Credit: Kim Klement-USA TODAY Sports

Will We See A More Intense Jays Spring Training?


 

As winter weather continues to pummel Southern Ontario, it’s nice to start thinking about spring.

Spring training is not too far off, with just over a month until pitchers and catchers report. With that in mind, with how the Jays got off to a slow start, was preparation for the season too relaxed last year? And what might spring training look like this year by comparison?

Last spring was a bit strange. First was a team with so many new faces from offseason moves. Add to that a new, yet familiar, manager in John Gibbons and a new coaching staff.  Meanwhile, seven Jays received invites to play in the World Baseball Classic. Jose Bautista had to sit out due to just coming off wrist surgery. Brett Lawrie had to bow out at the last minute due to a rib injury.

Perhaps because of circumstance, the camp last spring was relaxed and less structured than in years past. Gibbons didn’t plan any social events for team bonding. Some reporters were also surprised with how early the workouts finished – usually at around noon.

Alex Anthopoulos didn’t seem to have an issue with the short works:

…it’s an older team, our young players, other than Brett (Lawrie) who’s 23, are Colby (Rasmus) and J.P. (Arencibia) at 26-27. So we have a bunch, for the most part, of veteran players that know what they need to do to get their work done and when it’s done they get to go home.

Part of the problem may have been that most of the roster was already set. There were no big battles for remaining spots, aside from at the end of the rotation and in the bullpen. As a result, the Jays didn’t feel the need to schedule any extra “B” games.

Was it mere coincidence that the Jays started the regular season so flat? By early May they had a record of 10 wins and 20 losses. They proved good enough to dig themselves out of the hole, but ultimately they could never get back those early losses. Add this to injuries and other woes and you have a losing season.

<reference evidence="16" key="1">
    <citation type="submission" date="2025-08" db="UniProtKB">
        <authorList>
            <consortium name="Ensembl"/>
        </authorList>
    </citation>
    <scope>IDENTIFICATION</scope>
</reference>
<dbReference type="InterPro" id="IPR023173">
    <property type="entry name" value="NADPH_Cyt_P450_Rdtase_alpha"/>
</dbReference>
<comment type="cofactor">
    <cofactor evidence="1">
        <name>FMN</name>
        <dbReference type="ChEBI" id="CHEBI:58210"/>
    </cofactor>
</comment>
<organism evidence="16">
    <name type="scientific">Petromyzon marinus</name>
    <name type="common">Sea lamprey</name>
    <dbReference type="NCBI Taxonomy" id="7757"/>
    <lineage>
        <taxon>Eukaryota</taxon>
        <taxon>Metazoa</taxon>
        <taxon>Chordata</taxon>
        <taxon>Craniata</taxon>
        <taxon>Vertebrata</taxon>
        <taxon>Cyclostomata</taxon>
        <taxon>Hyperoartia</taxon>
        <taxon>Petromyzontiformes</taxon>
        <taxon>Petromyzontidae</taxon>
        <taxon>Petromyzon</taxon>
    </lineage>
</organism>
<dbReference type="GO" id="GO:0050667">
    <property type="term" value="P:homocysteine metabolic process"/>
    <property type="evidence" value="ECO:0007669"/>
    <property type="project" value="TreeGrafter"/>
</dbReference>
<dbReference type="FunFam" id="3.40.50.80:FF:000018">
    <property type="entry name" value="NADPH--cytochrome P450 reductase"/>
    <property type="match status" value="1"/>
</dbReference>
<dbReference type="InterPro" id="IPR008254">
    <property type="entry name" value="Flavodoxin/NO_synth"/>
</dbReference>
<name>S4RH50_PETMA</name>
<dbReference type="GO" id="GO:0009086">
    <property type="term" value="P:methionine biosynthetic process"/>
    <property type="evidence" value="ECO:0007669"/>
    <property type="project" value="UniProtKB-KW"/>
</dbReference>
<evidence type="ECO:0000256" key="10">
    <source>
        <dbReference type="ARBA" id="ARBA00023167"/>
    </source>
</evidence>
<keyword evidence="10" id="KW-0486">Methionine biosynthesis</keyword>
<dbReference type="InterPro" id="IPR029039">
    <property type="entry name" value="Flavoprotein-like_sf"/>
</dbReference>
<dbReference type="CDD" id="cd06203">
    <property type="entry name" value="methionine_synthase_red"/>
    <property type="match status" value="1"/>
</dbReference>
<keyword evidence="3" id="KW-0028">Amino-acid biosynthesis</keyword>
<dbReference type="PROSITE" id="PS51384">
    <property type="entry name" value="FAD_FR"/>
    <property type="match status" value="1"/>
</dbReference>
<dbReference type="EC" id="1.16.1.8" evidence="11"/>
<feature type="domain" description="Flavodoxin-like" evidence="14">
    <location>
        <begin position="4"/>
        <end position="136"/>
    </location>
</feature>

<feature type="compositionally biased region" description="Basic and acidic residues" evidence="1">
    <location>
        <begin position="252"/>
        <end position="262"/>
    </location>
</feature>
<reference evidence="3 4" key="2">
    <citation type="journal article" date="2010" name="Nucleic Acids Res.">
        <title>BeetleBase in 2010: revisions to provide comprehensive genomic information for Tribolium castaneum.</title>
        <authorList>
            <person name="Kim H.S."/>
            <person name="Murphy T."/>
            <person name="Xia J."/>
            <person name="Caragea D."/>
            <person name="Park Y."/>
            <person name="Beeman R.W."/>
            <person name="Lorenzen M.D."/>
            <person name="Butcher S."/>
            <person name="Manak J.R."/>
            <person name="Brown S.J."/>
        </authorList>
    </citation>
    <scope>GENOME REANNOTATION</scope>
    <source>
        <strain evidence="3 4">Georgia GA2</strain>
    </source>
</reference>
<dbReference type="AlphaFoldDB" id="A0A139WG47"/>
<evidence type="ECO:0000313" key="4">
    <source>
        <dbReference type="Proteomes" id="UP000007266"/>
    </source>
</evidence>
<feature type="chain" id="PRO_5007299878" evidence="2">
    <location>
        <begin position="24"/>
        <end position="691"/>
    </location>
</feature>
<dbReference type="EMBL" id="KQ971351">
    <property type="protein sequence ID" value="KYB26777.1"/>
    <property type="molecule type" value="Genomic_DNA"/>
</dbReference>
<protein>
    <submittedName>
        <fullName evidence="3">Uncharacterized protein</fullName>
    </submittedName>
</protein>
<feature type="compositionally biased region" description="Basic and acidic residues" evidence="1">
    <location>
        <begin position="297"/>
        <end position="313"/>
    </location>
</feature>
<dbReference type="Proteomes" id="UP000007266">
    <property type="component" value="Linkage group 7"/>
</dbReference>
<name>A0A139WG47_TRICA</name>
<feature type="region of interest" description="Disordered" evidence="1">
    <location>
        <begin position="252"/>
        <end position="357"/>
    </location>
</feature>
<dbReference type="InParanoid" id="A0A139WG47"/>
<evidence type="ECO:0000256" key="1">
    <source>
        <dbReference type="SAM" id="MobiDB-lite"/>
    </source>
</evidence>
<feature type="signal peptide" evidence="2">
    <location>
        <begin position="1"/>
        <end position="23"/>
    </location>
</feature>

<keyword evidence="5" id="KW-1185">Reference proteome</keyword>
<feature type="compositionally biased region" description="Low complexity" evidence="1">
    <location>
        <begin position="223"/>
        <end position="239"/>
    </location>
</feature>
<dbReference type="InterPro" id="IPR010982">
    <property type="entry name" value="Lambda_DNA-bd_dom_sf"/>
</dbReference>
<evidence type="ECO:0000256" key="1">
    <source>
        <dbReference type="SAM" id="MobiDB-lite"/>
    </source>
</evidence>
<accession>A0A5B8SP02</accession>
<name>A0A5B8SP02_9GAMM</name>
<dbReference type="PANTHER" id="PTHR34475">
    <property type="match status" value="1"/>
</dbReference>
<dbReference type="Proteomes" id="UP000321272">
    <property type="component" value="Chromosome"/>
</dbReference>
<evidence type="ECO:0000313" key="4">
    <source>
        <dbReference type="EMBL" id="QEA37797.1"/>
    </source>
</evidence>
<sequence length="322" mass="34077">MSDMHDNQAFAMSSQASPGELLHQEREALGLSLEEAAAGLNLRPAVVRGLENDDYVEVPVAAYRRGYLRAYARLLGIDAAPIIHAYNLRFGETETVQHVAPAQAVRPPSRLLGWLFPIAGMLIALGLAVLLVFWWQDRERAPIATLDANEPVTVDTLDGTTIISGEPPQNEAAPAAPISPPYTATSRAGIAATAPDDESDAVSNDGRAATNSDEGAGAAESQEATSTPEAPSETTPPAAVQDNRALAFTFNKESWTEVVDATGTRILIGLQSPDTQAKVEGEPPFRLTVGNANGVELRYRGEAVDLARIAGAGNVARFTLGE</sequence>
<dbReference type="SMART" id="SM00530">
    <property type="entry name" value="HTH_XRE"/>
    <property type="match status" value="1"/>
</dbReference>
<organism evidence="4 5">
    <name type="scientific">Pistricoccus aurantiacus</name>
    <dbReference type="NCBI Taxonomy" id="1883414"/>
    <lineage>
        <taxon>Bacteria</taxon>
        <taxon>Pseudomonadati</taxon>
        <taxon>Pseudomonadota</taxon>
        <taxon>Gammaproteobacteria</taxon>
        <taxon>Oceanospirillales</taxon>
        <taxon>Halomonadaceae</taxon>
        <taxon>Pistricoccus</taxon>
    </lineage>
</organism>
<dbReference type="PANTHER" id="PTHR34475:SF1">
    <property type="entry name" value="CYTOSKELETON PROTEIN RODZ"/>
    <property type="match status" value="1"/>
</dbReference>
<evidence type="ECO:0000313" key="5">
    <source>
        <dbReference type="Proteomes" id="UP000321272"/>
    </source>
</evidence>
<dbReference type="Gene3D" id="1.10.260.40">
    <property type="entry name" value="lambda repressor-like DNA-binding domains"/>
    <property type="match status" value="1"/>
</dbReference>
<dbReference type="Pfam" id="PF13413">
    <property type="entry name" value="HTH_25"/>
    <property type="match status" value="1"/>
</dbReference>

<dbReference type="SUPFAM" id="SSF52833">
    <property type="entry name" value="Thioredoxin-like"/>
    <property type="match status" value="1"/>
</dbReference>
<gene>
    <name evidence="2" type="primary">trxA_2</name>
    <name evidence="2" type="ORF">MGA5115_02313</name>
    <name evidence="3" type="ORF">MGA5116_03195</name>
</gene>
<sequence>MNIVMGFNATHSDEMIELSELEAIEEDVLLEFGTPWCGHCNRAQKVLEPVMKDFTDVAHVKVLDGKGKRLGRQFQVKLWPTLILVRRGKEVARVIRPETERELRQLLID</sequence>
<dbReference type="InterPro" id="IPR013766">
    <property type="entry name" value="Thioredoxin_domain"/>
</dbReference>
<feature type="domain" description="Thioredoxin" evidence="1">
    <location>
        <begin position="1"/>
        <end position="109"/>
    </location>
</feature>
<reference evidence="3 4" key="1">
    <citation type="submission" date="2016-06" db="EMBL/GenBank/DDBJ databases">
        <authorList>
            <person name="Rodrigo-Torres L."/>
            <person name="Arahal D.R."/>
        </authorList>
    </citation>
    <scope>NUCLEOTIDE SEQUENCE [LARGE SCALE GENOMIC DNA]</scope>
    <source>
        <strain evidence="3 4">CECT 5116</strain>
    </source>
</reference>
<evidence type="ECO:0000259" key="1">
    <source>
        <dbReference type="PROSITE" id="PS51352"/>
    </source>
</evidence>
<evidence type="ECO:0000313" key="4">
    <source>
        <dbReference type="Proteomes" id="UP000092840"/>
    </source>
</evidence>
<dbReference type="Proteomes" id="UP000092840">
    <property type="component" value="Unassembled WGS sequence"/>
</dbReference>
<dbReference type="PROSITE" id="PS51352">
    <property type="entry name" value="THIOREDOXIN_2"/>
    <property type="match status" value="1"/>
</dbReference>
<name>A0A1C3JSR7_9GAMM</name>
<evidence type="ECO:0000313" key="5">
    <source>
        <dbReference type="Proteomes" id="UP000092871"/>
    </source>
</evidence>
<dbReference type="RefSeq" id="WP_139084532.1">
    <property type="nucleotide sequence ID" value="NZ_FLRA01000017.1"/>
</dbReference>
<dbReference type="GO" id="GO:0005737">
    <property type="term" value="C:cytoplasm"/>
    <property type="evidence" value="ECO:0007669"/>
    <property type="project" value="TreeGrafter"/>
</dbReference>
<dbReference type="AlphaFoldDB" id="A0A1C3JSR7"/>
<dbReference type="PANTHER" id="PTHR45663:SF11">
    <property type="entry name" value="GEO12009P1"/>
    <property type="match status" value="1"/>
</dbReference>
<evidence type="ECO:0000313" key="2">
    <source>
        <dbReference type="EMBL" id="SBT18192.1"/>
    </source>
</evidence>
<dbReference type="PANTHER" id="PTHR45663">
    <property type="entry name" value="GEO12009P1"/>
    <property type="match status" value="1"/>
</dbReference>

More than that, they just didn’t look sharp. At second base, Emilio Bonifacio committed four errors in the first eight games of the season.  Maicer Izturis didn’t look much better. They couldn’t hit; they couldn’t pitch.

Can it all be blamed on the spring? Of course not. But it does seem to indicate that this spring things may be a bit different.

At the start of the Winter Meetings, Gibbons addressed the slow start last season:

We’ve got to make sure our focus is, ‘Hey, you know, we didn’t answer the bell last year, but now it’s time to do it.’ Are we going to be ready coming out of Spring Training? We need a good start.

It certainly sounds like Gibbons wants a different approach to get ready for the regular season. It will be interesting to see what he and his staff have planned for the team.

There is no WBC to cause a distraction this year. The roster is anything but set (at least at this point) which means there may need to be as many extra “B” games scheduled as possible. There will be battles, which no doubt means some working for that extra edge.

Overall, the players should want to treat 2014 as an opportunity to start fresh and take a different approach.

Tags: Spring Training Toronto Blue Jays

  • RyanMueller

    I hope so. I love split squad games because it also allows a good look at all the invitees, not just the guys that we already know will be making the team.